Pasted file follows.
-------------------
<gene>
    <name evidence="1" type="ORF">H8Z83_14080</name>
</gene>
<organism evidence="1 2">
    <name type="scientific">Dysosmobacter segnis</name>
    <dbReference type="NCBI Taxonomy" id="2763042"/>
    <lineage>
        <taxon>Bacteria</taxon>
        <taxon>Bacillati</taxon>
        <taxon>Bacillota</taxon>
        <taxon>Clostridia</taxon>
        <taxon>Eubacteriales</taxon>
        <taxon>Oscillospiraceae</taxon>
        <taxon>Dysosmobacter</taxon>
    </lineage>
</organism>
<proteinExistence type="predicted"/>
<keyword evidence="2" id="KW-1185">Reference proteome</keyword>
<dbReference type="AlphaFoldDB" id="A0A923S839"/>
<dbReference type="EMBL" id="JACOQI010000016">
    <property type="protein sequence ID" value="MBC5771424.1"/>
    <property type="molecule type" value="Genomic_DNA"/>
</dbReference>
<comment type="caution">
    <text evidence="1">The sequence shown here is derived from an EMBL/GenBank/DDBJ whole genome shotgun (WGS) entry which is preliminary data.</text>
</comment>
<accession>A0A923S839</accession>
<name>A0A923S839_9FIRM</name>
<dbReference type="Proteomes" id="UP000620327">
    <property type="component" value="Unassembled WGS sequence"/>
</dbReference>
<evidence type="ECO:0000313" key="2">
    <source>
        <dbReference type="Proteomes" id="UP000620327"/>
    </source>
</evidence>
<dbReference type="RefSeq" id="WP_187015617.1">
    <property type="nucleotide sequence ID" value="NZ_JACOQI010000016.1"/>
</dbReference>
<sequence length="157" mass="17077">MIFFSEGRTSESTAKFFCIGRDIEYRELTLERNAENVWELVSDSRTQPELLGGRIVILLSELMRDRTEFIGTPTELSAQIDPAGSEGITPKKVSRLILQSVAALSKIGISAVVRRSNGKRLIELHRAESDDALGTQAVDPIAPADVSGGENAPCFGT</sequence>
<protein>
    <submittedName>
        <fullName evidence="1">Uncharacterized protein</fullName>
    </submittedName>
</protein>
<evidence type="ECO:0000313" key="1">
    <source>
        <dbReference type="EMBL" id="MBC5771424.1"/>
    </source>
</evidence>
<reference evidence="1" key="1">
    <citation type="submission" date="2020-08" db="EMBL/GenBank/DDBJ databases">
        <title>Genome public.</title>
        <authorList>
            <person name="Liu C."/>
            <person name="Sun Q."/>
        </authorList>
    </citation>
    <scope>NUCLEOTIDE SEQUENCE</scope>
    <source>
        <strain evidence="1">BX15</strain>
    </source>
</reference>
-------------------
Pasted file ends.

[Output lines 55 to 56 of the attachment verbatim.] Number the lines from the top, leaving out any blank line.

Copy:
            <person name="Liu C."/>
            <person name="Sun Q."/>